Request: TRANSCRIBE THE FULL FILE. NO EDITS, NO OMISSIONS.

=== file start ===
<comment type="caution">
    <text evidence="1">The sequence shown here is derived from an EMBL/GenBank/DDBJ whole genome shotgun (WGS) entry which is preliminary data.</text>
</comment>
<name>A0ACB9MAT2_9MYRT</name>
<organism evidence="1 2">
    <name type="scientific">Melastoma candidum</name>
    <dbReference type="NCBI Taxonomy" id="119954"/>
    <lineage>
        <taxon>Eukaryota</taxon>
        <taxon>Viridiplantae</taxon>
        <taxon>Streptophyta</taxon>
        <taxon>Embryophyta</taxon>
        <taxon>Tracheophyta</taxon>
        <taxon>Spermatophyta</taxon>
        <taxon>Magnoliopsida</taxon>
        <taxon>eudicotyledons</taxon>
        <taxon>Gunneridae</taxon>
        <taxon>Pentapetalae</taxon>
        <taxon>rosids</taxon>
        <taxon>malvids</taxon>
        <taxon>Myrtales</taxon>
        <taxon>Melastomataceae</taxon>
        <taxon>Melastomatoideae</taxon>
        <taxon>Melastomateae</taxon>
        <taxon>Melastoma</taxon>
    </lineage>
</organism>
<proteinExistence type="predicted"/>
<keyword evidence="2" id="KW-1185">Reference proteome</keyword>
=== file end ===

<comment type="caution">
    <text evidence="1">The sequence shown here is derived from an EMBL/GenBank/DDBJ whole genome shotgun (WGS) entry which is preliminary data.</text>
</comment>
<name>A0ACB9MAT2_9MYRT</name>
<organism evidence="1 2">
    <name type="scientific">Melastoma candidum</name>
    <dbReference type="NCBI Taxonomy" id="119954"/>
    <lineage>
        <taxon>Eukaryota</taxon>
        <taxon>Viridiplantae</taxon>
        <taxon>Streptophyta</taxon>
        <taxon>Embryophyta</taxon>
        <taxon>Tracheophyta</taxon>
        <taxon>Spermatophyta</taxon>
        <taxon>Magnoliopsida</taxon>
        <taxon>eudicotyledons</taxon>
        <taxon>Gunneridae</taxon>
        <taxon>Pentapetalae</taxon>
        <taxon>rosids</taxon>
        <taxon>malvids</taxon>
        <taxon>Myrtales</taxon>
        <taxon>Melastomataceae</taxon>
        <taxon>Melastomatoideae</taxon>
        <taxon>Melastomateae</taxon>
        <taxon>Melastoma</taxon>
    </lineage>
</organism>
<proteinExistence type="predicted"/>
<keyword evidence="2" id="KW-1185">Reference proteome</keyword>